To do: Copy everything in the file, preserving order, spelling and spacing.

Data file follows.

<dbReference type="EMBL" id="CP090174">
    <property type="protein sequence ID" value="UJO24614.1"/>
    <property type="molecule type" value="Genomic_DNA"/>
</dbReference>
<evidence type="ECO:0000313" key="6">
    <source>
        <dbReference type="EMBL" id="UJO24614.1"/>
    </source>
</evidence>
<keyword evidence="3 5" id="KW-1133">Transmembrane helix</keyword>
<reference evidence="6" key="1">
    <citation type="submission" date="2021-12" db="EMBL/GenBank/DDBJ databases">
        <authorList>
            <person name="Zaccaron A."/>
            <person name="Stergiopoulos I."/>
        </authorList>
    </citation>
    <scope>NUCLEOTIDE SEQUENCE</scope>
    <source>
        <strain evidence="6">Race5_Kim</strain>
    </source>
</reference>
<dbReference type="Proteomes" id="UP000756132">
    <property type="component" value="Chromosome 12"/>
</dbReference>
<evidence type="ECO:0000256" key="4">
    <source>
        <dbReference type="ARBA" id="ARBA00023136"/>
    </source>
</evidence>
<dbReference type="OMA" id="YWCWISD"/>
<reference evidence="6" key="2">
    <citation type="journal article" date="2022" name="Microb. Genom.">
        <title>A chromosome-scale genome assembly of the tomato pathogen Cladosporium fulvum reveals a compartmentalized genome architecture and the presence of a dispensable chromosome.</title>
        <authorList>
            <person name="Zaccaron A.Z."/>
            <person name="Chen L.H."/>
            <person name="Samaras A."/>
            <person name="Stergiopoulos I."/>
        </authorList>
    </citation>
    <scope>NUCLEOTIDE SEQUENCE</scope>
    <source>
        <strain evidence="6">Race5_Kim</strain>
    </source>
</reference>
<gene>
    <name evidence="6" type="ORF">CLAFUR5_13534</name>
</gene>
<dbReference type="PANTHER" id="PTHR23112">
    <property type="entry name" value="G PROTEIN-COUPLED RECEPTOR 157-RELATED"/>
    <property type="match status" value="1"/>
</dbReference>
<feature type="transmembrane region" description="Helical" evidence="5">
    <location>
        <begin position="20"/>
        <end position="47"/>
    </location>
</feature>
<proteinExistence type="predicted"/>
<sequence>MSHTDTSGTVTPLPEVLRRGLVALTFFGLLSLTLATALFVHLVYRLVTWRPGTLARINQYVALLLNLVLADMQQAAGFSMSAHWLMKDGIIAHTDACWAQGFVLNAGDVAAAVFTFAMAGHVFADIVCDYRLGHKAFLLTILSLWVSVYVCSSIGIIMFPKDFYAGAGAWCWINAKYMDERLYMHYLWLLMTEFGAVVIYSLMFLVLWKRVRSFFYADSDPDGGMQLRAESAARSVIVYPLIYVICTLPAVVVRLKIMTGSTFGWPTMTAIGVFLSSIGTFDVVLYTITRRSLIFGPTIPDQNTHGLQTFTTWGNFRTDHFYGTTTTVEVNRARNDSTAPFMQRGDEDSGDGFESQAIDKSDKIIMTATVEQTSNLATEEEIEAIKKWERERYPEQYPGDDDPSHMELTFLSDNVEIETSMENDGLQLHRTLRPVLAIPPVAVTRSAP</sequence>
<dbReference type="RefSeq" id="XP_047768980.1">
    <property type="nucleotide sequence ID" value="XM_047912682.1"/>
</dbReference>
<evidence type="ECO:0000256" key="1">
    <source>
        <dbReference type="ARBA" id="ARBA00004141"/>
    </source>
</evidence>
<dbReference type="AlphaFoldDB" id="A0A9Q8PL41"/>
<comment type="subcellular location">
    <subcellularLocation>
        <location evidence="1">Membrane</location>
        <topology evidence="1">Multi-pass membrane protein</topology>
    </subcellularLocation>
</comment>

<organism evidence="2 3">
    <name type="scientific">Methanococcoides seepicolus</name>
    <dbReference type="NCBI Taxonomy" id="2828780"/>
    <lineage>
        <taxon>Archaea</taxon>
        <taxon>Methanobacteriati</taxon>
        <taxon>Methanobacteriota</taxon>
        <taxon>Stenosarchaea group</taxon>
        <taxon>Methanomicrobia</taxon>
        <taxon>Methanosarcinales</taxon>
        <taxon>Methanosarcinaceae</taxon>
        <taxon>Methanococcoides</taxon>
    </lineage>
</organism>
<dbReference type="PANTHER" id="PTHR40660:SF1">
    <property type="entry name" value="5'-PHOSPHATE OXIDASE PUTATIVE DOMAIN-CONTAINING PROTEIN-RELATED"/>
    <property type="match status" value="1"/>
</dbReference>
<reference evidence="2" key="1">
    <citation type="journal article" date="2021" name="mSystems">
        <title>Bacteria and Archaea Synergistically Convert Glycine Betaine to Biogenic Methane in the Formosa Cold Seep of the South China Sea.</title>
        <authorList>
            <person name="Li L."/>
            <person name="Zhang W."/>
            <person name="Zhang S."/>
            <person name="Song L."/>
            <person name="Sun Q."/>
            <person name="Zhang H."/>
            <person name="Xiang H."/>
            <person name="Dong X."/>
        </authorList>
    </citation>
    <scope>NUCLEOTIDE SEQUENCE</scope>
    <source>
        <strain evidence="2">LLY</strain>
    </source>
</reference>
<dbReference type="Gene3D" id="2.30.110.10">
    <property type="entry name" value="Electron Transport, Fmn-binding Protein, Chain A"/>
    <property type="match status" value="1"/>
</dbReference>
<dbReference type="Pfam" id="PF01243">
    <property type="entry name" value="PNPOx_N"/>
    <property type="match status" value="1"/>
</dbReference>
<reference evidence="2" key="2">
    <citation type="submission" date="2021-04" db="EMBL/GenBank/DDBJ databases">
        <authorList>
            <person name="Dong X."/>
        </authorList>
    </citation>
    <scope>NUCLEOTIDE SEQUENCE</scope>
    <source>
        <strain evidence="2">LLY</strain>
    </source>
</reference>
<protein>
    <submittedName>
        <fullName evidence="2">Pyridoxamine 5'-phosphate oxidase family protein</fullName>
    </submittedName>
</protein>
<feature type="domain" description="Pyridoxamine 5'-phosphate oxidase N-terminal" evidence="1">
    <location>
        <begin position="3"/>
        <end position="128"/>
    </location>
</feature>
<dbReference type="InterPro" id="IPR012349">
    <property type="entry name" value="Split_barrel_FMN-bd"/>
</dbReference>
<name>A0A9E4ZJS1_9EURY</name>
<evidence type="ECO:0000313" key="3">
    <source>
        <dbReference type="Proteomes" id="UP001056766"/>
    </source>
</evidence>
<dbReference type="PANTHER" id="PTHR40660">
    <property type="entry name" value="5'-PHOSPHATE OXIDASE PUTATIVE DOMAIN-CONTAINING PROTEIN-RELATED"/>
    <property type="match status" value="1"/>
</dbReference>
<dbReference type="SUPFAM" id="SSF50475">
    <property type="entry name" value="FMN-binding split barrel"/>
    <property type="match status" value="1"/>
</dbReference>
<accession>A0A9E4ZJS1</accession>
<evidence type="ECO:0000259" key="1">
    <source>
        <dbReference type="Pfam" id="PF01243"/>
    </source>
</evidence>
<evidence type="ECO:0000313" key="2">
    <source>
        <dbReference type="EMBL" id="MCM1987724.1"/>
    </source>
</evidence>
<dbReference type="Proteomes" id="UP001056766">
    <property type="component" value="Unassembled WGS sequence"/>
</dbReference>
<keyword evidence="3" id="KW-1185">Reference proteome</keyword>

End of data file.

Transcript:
<dbReference type="EMBL" id="CP090174">
    <property type="protein sequence ID" value="UJO24614.1"/>
    <property type="molecule type" value="Genomic_DNA"/>
</dbReference>
<evidence type="ECO:0000313" key="6">
    <source>
        <dbReference type="EMBL" id="UJO24614.1"/>
    </source>
</evidence>
<keyword evidence="3 5" id="KW-1133">Transmembrane helix</keyword>
<reference evidence="6" key="1">
    <citation type="submission" date="2021-12" db="EMBL/GenBank/DDBJ databases">
        <authorList>
            <person name="Zaccaron A."/>
            <person name="Stergiopoulos I."/>
        </authorList>
    </citation>
    <scope>NUCLEOTIDE SEQUENCE</scope>
    <source>
        <strain evidence="6">Race5_Kim</strain>
    </source>
</reference>
<dbReference type="Proteomes" id="UP000756132">
    <property type="component" value="Chromosome 12"/>
</dbReference>
<evidence type="ECO:0000256" key="4">
    <source>
        <dbReference type="ARBA" id="ARBA00023136"/>
    </source>
</evidence>
<dbReference type="OMA" id="YWCWISD"/>
<reference evidence="6" key="2">
    <citation type="journal article" date="2022" name="Microb. Genom.">
        <title>A chromosome-scale genome assembly of the tomato pathogen Cladosporium fulvum reveals a compartmentalized genome architecture and the presence of a dispensable chromosome.</title>
        <authorList>
            <person name="Zaccaron A.Z."/>
            <person name="Chen L.H."/>
            <person name="Samaras A."/>
            <person name="Stergiopoulos I."/>
        </authorList>
    </citation>
    <scope>NUCLEOTIDE SEQUENCE</scope>
    <source>
        <strain evidence="6">Race5_Kim</strain>
    </source>
</reference>
<gene>
    <name evidence="6" type="ORF">CLAFUR5_13534</name>
</gene>
<dbReference type="PANTHER" id="PTHR23112">
    <property type="entry name" value="G PROTEIN-COUPLED RECEPTOR 157-RELATED"/>
    <property type="match status" value="1"/>
</dbReference>
<feature type="transmembrane region" description="Helical" evidence="5">
    <location>
        <begin position="20"/>
        <end position="47"/>
    </location>
</feature>
<proteinExistence type="predicted"/>
<sequence>MSHTDTSGTVTPLPEVLRRGLVALTFFGLLSLTLATALFVHLVYRLVTWRPGTLARINQYVALLLNLVLADMQQAAGFSMSAHWLMKDGIIAHTDACWAQGFVLNAGDVAAAVFTFAMAGHVFADIVCDYRLGHKAFLLTILSLWVSVYVCSSIGIIMFPKDFYAGAGAWCWINAKYMDERLYMHYLWLLMTEFGAVVIYSLMFLVLWKRVRSFFYADSDPDGGMQLRAESAARSVIVYPLIYVICTLPAVVVRLKIMTGSTFGWPTMTAIGVFLSSIGTFDVVLYTITRRSLIFGPTIPDQNTHGLQTFTTWGNFRTDHFYGTTTTVEVNRARNDSTAPFMQRGDEDSGDGFESQAIDKSDKIIMTATVEQTSNLATEEEIEAIKKWERERYPEQYPGDDDPSHMELTFLSDNVEIETSMENDGLQLHRTLRPVLAIPPVAVTRSAP</sequence>
<dbReference type="RefSeq" id="XP_047768980.1">
    <property type="nucleotide sequence ID" value="XM_047912682.1"/>
</dbReference>
<evidence type="ECO:0000256" key="1">
    <source>
        <dbReference type="ARBA" id="ARBA00004141"/>
    </source>
</evidence>
<dbReference type="AlphaFoldDB" id="A0A9Q8PL41"/>
<comment type="subcellular location">
    <subcellularLocation>
        <location evidence="1">Membrane</location>
        <topology evidence="1">Multi-pass membrane protein</topology>
    </subcellularLocation>
</comment>

<organism evidence="2 3">
    <name type="scientific">Methanococcoides seepicolus</name>
    <dbReference type="NCBI Taxonomy" id="2828780"/>
    <lineage>
        <taxon>Archaea</taxon>
        <taxon>Methanobacteriati</taxon>
        <taxon>Methanobacteriota</taxon>
        <taxon>Stenosarchaea group</taxon>
        <taxon>Methanomicrobia</taxon>
        <taxon>Methanosarcinales</taxon>
        <taxon>Methanosarcinaceae</taxon>
        <taxon>Methanococcoides</taxon>
    </lineage>
</organism>
<dbReference type="PANTHER" id="PTHR40660:SF1">
    <property type="entry name" value="5'-PHOSPHATE OXIDASE PUTATIVE DOMAIN-CONTAINING PROTEIN-RELATED"/>
    <property type="match status" value="1"/>
</dbReference>
<reference evidence="2" key="1">
    <citation type="journal article" date="2021" name="mSystems">
        <title>Bacteria and Archaea Synergistically Convert Glycine Betaine to Biogenic Methane in the Formosa Cold Seep of the South China Sea.</title>
        <authorList>
            <person name="Li L."/>
            <person name="Zhang W."/>
            <person name="Zhang S."/>
            <person name="Song L."/>
            <person name="Sun Q."/>
            <person name="Zhang H."/>
            <person name="Xiang H."/>
            <person name="Dong X."/>
        </authorList>
    </citation>
    <scope>NUCLEOTIDE SEQUENCE</scope>
    <source>
        <strain evidence="2">LLY</strain>
    </source>
</reference>
<dbReference type="Gene3D" id="2.30.110.10">
    <property type="entry name" value="Electron Transport, Fmn-binding Protein, Chain A"/>
    <property type="match status" value="1"/>
</dbReference>
<dbReference type="Pfam" id="PF01243">
    <property type="entry name" value="PNPOx_N"/>
    <property type="match status" value="1"/>
</dbReference>
<reference evidence="2" key="2">
    <citation type="submission" date="2021-04" db="EMBL/GenBank/DDBJ databases">
        <authorList>
            <person name="Dong X."/>
        </authorList>
    </citation>
    <scope>NUCLEOTIDE SEQUENCE</scope>
    <source>
        <strain evidence="2">LLY</strain>
    </source>
</reference>
<protein>
    <submittedName>
        <fullName evidence="2">Pyridoxamine 5'-phosphate oxidase family protein</fullName>
    </submittedName>
</protein>
<feature type="domain" description="Pyridoxamine 5'-phosphate oxidase N-terminal" evidence="1">
    <location>
        <begin position="3"/>
        <end position="128"/>
    </location>
</feature>
<dbReference type="InterPro" id="IPR012349">
    <property type="entry name" value="Split_barrel_FMN-bd"/>
</dbReference>
<name>A0A9E4ZJS1_9EURY</name>
<evidence type="ECO:0000313" key="3">
    <source>
        <dbReference type="Proteomes" id="UP001056766"/>
    </source>
</evidence>
<dbReference type="PANTHER" id="PTHR40660">
    <property type="entry name" value="5'-PHOSPHATE OXIDASE PUTATIVE DOMAIN-CONTAINING PROTEIN-RELATED"/>
    <property type="match status" value="1"/>
</dbReference>
<dbReference type="SUPFAM" id="SSF50475">
    <property type="entry name" value="FMN-binding split barrel"/>
    <property type="match status" value="1"/>
</dbReference>
<accession>A0A9E4ZJS1</accession>
<evidence type="ECO:0000259" key="1">
    <source>
        <dbReference type="Pfam" id="PF01243"/>
    </source>
</evidence>
<evidence type="ECO:0000313" key="2">
    <source>
        <dbReference type="EMBL" id="MCM1987724.1"/>
    </source>
</evidence>
<dbReference type="Proteomes" id="UP001056766">
    <property type="component" value="Unassembled WGS sequence"/>
</dbReference>
<keyword evidence="3" id="KW-1185">Reference proteome</keyword>